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FWIW

If someone got your VIN from the internet, went to the dealer and managed to get a key cut, they would have to find your car to steal it. If the found it, they would have the VIN anyway because you can see it through the windsheild.
 

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Most places require that you provide your registration before they will cut a key by VIN. Also, the dealership or locksmith typically have to contact the manufacturer to get the key cut code.
 

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I won't close this thread, but I would caution anyone against posting your VIN number on the internet due to the uncertainty about new keys as mentioned above. I don't think there'd be any risk with posting the last five digits of your VIN, as one of the other digits is supposedly a check digit.

(I'm editing this thread title to be more descriptive)
 

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MattG said:
I don't think there'd be any risk with posting the last five digits of your VIN, as one of the other digits is supposedly a check digit.
:confused: :confused: :confused:

There is zero difference between posting your last three or four Elise VIN digits and the entire stinkeen VIN.

Every car so far is SCCPC111_5HL30xxx. If only the check digit is unknown, it's easy to compute from the other digits. (Heck, I posted dirty Perl code in another thread to do it.)

That said, I hope we can get some assurance that even a shady dealer would not be able to cut a key from just the VIN.

How is it possible for there to be a database of VINs to Key Codes accessible by the dealer when they can't even tell us where/when the cars are? That would be totally surreal. I'm scared.
 

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Ground Loop, thanks for the correction.

Even if someone does get a key made, they still have to get past the immobilizer (not to mention the alarm, if it's been activated).
 

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stolen cars

my personal experience in what type of cars are typically stolen is this:

very few high end cars are stolen. the most commonly stolen cars are cars that sell in very high volume. Honda Accords, Toyota Camrys, Nissan Maximas/Altimas are stolen quiet often. The typical car thief is either looking for a parts car or a joy ride.

now having said that, the high end cars that are stolen are not recovered as often as the common cars. high end cars end up in chop shops or disappear altogether (vin switches or taken out of the country?). many high end cars nowadays have computer chips in their keys to keep the "hotwiring" thieves at bay.

joy riding "kids" look for the easiest car to steal. years ago an 80s era Toyota Van was a very popular car to steal because the locks and ignitions had been worn to the point where you could take a filed down key to open and start the car. the 1st generation RX7s were also very popular because they were easy to steal and owners needed the rear ends as they were blowing out constantly. mustangs were also stolen at a high rate ((very easy to steal) because their parts were interchangable over a large range of model years (you could update your 1979 mustang to look like an 88 mustang very easily).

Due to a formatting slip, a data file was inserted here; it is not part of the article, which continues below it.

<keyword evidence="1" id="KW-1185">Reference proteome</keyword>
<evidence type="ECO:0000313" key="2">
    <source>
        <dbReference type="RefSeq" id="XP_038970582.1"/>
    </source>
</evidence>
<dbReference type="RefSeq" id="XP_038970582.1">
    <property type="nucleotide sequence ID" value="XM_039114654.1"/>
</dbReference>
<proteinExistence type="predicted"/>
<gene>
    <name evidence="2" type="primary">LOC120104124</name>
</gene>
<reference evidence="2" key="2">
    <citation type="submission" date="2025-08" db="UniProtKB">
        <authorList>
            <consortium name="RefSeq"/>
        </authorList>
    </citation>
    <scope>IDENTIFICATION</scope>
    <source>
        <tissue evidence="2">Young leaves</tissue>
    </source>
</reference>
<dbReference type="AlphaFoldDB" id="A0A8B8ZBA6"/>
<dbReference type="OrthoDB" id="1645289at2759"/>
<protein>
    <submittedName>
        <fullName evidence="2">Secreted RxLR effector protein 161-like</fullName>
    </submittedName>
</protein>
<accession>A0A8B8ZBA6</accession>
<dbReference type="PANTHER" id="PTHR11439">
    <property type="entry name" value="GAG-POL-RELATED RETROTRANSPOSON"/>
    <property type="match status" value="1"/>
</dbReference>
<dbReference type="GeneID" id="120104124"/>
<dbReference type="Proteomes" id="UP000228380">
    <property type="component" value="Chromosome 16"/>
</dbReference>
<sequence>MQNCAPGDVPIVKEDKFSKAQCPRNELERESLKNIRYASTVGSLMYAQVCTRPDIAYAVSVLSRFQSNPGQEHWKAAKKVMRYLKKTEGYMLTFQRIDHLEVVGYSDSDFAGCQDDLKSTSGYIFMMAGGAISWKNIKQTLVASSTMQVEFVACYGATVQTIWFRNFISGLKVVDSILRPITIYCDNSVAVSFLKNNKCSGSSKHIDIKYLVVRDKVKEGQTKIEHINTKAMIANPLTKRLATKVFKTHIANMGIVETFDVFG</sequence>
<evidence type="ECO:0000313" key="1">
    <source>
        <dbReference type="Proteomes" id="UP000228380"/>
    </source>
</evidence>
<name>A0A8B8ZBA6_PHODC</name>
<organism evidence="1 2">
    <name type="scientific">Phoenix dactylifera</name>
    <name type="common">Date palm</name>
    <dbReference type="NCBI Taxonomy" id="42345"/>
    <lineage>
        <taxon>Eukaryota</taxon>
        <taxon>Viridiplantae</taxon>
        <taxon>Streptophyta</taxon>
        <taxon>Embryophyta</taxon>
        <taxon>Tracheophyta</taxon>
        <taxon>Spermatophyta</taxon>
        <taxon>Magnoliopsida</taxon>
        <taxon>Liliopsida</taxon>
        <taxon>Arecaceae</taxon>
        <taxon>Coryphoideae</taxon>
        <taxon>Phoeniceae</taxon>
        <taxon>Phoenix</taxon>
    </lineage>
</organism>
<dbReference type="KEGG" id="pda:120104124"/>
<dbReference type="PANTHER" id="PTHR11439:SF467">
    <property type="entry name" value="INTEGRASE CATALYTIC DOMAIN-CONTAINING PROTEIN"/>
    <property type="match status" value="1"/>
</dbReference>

i speak from experience living and working in SF. every city is unique. NY has a very high rate of thefts on Altimas/Maximas - apparently for their HID lights.

will i worry about my elise getting stolen? well of course, but i know the chances of my 1990 honda accord getting stolen are much higher.
 

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Automotive equivalent of stating "my sister smoked until the day she gave birth and her kids turned out fine. Therefore, all you folks who think smoking can harm a child are worried over nothing."

There is risk in posting a VIN in a public forum. One of my personal friends had his RX-7 stolen as a result of doing it. After the thief was arrested, he confessed that he had a key cut at the Mazda dealership with the individuals VIN (which the owner had listed via the the internet).

RE needing a registration. That's not the case - I've personally cut keys for friends without them!
Best,
John


BrianK said:
www.ebay.com

thousands of vins posted there.

I don't think it's that much of an issue.
 

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Is it true that a key alone can not start the Elise?

That is, if you have the correct key, but no key fob for the alarm/immobilizer, can you start the car and drive it?

My other cars are not this way. The mechanical key in the door lock will disarm the alarm, and when it's going off, you can use the ignition key to silence it. In other words, no fob is needed to drive the car.

Is our Elise different? Would it follow that the fob is critical then -- a dead battery or water-soaked fob would make the car undrivable?
 

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Without the FOB you cannot start the car with a key. period. The only way to get another FOB is to use the emergency key card issued when you take deliver. This should be locked away in a safe place. It has an S/N number and a pin number. These are unrelated to the VIN #.

Hope that eases some minds.
 
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